Kay Johnson was a professor of Asian studies and politics and director of the Hampshire College China Exchange Program. Her B.A., M.A., and Ph.D. were from the University of Wisconsin.
"Sue Darlington, dean of CSI, expressed the feelings of many on campus, writing to school colleagues yesterday of Kay’s “strong will and deep commitment to Hampshire, CSI, her friends, colleagues, and students,” and her mentoring of countless students here and abroad in China and Asia. Emeritus Professor Carollee Bengelsdorf reflected on her friend’s life, “Kay fought windmills of the impossible her entire life with such determination and such courage that almost always the windmill blades gave up. She fought for her life for these years with the same courage and determination.”
For much of the past decade, Kay helped administer Hampshire’s Luce Initiative on Asian Studies and the Environment (LIASE), providing global exchange opportunities for herself and fellow faculty and students to lead environmental and agricultural field research in China and Thailand. She established Hampshire’s unique partnership with Anhui Agricultural University, bringing numerous Chinese scholars to Hampshire to help prepare our students to study abroad and creating enduring research networks in China for our students and faculty. She helped secure significant funding from the Henry Luce Foundation's Asia Program. In 2017, she was named by Foreign Policy Magazine as one of "The U.S.-China 50," "the people powering the world's most complex and consequential relationship."
Kay’s teaching spanned Chinese language; Chinese society and politics; women and family studies; development and population policy; international relations, including American and Chinese foreign policy; and the impact of pop culture on U.S. policy toward "others." Kay earned her B.A., M.A., and Ph.D. from the University of Wisconsin. Much of her research, publishing, and advocacy work was focused on the struggles of children and families in central rural China, including the impact of Chinese population control policies on children's welfare. She dedicated several summers to developing programs and funding for abandoned children with AIDS in China.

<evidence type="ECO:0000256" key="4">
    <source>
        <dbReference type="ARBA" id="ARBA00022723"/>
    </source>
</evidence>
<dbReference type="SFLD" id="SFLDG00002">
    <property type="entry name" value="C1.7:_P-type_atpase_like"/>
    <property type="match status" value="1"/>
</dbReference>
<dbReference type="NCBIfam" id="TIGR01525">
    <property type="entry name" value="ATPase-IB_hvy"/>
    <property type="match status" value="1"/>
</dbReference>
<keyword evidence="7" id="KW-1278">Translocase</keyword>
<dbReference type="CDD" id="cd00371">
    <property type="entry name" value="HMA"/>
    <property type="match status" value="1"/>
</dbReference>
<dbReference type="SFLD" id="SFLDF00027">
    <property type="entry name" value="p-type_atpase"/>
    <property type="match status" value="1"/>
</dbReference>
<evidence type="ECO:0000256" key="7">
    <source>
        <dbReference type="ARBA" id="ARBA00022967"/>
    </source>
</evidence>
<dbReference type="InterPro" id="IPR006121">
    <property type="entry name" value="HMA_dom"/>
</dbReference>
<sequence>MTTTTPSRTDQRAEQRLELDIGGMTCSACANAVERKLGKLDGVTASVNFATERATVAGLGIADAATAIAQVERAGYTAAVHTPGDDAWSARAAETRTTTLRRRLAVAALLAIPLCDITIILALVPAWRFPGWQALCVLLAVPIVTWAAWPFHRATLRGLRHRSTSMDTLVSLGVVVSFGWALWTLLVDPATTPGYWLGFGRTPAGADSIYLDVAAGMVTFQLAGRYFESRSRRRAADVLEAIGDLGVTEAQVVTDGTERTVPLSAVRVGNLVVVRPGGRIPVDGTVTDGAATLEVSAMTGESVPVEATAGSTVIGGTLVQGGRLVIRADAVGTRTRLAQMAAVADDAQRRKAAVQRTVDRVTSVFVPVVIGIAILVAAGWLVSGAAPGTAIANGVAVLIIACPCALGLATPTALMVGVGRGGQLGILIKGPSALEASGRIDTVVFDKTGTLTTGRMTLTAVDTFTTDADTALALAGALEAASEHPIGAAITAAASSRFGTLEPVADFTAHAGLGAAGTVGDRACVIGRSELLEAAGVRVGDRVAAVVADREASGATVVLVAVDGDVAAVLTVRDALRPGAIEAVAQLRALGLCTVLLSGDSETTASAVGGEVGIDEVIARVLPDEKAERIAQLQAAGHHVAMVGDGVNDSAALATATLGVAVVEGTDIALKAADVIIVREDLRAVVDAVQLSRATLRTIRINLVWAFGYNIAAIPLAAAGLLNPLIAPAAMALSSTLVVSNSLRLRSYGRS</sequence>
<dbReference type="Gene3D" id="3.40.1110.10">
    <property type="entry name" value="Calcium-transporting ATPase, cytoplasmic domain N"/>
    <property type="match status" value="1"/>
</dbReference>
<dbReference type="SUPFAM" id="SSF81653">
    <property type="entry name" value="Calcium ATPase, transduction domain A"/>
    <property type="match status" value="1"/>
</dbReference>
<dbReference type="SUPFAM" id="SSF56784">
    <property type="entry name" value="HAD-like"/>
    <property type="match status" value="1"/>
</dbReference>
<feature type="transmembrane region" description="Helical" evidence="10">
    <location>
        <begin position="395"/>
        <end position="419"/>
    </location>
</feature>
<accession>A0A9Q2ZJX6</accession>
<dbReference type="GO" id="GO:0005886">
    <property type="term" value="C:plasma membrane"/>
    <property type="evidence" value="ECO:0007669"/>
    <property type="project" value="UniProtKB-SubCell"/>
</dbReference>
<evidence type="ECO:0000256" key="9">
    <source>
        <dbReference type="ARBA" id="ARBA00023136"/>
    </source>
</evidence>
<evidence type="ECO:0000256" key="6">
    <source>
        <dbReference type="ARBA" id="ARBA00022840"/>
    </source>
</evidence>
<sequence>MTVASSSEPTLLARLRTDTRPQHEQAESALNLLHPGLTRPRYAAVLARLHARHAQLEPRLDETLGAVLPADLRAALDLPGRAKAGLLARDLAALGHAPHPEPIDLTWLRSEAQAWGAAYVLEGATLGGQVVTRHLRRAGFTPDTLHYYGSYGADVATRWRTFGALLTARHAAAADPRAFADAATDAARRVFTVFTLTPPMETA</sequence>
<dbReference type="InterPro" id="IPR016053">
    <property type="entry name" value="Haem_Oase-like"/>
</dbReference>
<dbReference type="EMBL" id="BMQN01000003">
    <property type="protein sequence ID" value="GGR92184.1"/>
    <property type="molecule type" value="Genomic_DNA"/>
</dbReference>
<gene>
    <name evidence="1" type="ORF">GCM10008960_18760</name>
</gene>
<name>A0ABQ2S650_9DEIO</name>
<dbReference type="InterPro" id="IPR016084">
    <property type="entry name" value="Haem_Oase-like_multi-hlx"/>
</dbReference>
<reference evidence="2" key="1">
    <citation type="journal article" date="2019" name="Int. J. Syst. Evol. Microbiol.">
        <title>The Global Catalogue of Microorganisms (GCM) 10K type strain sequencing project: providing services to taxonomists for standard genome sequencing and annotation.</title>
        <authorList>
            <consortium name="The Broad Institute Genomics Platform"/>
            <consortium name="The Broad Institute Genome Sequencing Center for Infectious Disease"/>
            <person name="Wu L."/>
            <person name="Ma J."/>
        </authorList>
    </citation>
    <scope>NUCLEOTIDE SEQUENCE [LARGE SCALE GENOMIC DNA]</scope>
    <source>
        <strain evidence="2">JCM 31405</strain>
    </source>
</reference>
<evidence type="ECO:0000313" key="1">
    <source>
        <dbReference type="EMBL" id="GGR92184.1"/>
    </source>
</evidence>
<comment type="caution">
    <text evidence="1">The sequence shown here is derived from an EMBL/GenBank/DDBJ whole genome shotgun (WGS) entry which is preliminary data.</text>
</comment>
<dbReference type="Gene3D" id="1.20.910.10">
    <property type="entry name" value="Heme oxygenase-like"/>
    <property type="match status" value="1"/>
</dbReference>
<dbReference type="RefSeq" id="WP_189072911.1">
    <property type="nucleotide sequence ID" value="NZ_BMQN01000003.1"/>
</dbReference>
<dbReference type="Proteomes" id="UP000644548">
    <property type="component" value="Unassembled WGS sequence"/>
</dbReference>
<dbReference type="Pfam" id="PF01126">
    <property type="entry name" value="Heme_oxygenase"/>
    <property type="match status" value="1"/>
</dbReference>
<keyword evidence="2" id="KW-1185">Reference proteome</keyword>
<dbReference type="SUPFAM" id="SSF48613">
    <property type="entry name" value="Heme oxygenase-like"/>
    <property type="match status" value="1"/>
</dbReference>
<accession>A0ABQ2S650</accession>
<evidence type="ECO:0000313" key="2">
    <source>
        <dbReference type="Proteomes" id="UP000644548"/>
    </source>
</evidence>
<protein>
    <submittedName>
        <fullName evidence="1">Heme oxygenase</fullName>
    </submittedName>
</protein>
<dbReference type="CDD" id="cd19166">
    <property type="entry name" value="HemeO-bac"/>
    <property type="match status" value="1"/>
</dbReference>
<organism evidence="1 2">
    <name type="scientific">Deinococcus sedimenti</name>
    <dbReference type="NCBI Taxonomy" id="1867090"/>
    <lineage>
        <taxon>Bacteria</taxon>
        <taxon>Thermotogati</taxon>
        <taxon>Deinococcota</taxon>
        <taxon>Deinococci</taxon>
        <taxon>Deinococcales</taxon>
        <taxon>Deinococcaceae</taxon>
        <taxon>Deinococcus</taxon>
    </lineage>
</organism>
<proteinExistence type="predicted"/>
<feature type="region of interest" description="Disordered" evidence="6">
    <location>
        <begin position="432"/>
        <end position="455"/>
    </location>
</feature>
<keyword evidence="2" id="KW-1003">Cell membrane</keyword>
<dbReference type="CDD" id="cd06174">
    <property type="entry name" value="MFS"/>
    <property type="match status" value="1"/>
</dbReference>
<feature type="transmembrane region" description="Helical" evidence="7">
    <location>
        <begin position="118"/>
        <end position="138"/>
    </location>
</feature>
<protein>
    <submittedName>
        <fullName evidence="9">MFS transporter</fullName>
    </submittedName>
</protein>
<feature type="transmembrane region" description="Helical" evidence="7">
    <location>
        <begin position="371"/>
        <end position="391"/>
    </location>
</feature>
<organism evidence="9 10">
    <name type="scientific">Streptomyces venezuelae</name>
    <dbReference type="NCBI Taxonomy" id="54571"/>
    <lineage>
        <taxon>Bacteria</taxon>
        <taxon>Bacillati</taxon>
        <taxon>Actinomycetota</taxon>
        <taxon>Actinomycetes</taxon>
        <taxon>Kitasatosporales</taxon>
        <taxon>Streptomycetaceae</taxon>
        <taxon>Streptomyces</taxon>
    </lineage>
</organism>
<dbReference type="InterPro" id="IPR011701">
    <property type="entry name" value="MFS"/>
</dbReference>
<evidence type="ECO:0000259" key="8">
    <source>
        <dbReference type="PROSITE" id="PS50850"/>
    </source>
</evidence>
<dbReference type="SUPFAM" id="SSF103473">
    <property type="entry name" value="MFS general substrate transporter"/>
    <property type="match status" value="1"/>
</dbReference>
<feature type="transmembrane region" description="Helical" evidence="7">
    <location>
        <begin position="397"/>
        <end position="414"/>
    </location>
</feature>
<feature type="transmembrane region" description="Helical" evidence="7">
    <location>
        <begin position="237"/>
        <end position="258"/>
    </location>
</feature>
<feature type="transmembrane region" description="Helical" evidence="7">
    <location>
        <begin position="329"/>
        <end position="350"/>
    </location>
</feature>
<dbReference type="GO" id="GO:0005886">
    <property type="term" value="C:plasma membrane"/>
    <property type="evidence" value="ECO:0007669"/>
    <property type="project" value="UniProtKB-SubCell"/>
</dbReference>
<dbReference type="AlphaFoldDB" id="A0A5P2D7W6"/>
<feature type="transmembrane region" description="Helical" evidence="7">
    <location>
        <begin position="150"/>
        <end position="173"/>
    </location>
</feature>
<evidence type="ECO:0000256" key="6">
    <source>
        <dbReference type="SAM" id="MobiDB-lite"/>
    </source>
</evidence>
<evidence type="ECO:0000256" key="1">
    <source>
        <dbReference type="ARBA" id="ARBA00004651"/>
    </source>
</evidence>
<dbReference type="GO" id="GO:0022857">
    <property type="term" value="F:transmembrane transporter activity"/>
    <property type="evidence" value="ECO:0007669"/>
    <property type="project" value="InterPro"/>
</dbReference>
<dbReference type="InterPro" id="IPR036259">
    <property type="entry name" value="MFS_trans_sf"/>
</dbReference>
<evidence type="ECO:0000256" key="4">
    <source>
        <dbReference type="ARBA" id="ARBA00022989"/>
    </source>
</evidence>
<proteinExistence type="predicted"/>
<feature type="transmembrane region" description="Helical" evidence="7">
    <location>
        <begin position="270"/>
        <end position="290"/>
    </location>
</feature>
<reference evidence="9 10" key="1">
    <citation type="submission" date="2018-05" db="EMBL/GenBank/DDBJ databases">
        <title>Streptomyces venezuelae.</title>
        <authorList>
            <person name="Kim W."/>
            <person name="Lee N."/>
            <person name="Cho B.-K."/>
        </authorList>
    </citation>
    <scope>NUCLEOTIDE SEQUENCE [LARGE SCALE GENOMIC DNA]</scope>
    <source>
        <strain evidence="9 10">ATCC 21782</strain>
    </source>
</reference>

A number of friends shared their gratitude yesterday for Kay, for her dedication supporting and educating families who adopted children born in China. Her research served to inform adoptive families of the realities of China’s one-child policy. Her friend Betsy Smith wrote, “Her invaluable research on adoption practices in China and her generous sharing of research had a profound effect on thousands of families in the Families with Children from China (FCC) community across the country. She will be sorely missed by people who never met her but have been deeply touched by her work.”
Another friend, Shanti Fry added, “The FCC-New England families and I are forever indebted to her. Without her decision to adopt in China and to point the way for the rest of us, our families would look very different. She led the way and helped us to better understand the circumstances under which adoptions took place. Not many people can claim to have done as much good in the world as Kay.”
The College will share memorial information as we receive it. We ask you to keep her husband Bill, her children Jesse and LiLi, and her extended family and friends in your thoughts as we remember Kay’s meaningful, lasting contributions to our lives and our community."